The Quest for Good Governance: Taiwan’s Fight Against Corruption

Issue Date January 2016
Volume 27
Issue 1
Page Numbers 124-38
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In Taiwan, the legal definition of what constitutes “corrupt” behavior and legal changes is now clearer than ever. Moreover, since the change in ruling parties, judicial independence has been guaranteed and anti-corruption agencies have been strengthened considerably. Although there is still corruption and that the institutional configuration of Taiwan’s anti-corruption agencies is far from optimum, these are major achievements. The present report explains these achievements by tracing the interplay between agency and institutions at two turning points in Taiwan’s history, democratization and the change in ruling parties, in bringing about Taiwan’s anti-corruption reforms.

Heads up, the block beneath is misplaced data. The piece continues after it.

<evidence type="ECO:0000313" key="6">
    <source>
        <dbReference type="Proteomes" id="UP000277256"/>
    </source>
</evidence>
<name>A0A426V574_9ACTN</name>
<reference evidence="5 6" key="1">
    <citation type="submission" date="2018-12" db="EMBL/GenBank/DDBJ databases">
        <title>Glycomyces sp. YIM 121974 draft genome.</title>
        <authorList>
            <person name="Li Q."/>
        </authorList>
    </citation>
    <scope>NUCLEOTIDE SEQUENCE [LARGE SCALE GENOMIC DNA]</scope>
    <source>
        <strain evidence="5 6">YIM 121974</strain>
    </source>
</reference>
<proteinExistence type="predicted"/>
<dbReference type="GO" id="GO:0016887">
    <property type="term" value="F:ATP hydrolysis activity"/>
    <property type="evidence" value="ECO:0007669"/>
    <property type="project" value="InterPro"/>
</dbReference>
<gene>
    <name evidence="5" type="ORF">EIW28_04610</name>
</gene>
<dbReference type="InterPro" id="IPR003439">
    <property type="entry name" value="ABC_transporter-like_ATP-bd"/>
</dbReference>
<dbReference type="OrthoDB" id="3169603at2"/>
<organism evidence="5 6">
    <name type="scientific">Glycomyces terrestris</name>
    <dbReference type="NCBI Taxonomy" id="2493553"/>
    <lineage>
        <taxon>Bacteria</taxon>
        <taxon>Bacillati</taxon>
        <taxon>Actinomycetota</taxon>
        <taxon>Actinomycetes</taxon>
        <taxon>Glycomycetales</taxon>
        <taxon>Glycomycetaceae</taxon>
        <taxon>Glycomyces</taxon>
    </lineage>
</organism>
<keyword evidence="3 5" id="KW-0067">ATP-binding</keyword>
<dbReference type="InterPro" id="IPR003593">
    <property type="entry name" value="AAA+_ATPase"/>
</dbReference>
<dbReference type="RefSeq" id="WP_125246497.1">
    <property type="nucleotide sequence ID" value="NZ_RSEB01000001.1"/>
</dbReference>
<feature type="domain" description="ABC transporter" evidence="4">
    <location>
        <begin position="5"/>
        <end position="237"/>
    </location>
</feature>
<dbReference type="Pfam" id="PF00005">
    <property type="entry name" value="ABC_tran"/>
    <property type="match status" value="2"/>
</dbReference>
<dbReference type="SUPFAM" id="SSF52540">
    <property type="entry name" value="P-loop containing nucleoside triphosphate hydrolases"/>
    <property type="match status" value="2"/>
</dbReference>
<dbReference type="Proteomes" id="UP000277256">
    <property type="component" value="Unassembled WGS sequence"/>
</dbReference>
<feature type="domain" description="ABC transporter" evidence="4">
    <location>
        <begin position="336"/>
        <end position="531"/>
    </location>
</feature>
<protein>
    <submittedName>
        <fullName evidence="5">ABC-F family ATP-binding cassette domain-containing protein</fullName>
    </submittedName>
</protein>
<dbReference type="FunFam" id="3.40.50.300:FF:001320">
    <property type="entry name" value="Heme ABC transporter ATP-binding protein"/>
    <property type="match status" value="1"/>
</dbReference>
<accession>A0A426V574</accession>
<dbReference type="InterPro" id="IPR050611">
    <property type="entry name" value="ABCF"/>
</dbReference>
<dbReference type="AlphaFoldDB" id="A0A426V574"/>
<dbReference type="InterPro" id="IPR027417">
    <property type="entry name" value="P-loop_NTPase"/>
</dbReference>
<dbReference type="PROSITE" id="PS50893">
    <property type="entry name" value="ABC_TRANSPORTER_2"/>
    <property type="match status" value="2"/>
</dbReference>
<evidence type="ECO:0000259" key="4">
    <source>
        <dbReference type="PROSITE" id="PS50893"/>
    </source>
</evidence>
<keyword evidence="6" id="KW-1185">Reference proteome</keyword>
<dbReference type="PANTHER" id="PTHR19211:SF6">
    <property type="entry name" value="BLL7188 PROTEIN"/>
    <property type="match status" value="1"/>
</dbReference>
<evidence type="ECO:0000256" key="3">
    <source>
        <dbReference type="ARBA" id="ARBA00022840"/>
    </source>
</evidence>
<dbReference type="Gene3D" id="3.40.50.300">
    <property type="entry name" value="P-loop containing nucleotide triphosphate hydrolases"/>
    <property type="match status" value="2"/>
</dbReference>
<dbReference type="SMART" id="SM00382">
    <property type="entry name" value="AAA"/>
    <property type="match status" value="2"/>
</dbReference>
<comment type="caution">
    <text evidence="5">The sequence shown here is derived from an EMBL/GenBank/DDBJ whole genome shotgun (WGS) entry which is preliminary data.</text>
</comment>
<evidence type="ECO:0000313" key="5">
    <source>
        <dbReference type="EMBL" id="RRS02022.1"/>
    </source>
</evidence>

About the Author

Christian Goebel is deputy head of the Department of East Asian Studies at the University of Vienna. His research is concerned with institutional change on both sides of the Taiwan Strait. He has published widely on anticorruption and the impact of local clientelist networks on the quality of governance in Taiwan.

View all work by Christian Goebel